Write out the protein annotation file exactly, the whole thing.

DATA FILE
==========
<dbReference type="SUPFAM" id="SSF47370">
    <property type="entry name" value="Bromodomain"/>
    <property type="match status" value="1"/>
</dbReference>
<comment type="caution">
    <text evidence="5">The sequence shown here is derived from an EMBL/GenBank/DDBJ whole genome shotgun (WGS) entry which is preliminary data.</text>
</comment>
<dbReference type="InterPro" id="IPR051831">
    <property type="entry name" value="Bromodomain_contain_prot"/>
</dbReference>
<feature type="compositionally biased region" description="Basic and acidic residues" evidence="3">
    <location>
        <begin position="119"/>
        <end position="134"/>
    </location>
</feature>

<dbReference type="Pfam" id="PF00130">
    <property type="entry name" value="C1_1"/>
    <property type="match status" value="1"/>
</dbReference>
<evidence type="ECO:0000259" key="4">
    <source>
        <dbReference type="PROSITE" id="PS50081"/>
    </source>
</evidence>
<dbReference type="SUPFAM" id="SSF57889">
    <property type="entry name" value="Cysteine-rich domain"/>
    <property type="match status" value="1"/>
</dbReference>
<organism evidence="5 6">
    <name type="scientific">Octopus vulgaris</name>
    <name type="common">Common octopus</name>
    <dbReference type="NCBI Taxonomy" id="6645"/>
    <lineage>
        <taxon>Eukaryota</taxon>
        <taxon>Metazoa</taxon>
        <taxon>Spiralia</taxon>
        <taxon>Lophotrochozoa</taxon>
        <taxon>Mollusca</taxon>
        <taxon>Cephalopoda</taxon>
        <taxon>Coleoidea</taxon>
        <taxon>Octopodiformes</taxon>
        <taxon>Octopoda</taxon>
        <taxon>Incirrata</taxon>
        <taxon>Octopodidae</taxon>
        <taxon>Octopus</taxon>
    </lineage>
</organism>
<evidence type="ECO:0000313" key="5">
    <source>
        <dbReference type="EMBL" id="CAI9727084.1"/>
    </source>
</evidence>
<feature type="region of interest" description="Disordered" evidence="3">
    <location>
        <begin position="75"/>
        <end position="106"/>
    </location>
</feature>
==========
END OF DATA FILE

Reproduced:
<dbReference type="SUPFAM" id="SSF47370">
    <property type="entry name" value="Bromodomain"/>
    <property type="match status" value="1"/>
</dbReference>
<comment type="caution">
    <text evidence="5">The sequence shown here is derived from an EMBL/GenBank/DDBJ whole genome shotgun (WGS) entry which is preliminary data.</text>
</comment>
<dbReference type="InterPro" id="IPR051831">
    <property type="entry name" value="Bromodomain_contain_prot"/>
</dbReference>
<feature type="compositionally biased region" description="Basic and acidic residues" evidence="3">
    <location>
        <begin position="119"/>
        <end position="134"/>
    </location>
</feature>

<dbReference type="Pfam" id="PF00130">
    <property type="entry name" value="C1_1"/>
    <property type="match status" value="1"/>
</dbReference>
<evidence type="ECO:0000259" key="4">
    <source>
        <dbReference type="PROSITE" id="PS50081"/>
    </source>
</evidence>
<dbReference type="SUPFAM" id="SSF57889">
    <property type="entry name" value="Cysteine-rich domain"/>
    <property type="match status" value="1"/>
</dbReference>
<organism evidence="5 6">
    <name type="scientific">Octopus vulgaris</name>
    <name type="common">Common octopus</name>
    <dbReference type="NCBI Taxonomy" id="6645"/>
    <lineage>
        <taxon>Eukaryota</taxon>
        <taxon>Metazoa</taxon>
        <taxon>Spiralia</taxon>
        <taxon>Lophotrochozoa</taxon>
        <taxon>Mollusca</taxon>
        <taxon>Cephalopoda</taxon>
        <taxon>Coleoidea</taxon>
        <taxon>Octopodiformes</taxon>
        <taxon>Octopoda</taxon>
        <taxon>Incirrata</taxon>
        <taxon>Octopodidae</taxon>
        <taxon>Octopus</taxon>
    </lineage>
</organism>
<evidence type="ECO:0000313" key="5">
    <source>
        <dbReference type="EMBL" id="CAI9727084.1"/>
    </source>
</evidence>
<feature type="region of interest" description="Disordered" evidence="3">
    <location>
        <begin position="75"/>
        <end position="106"/>
    </location>
</feature>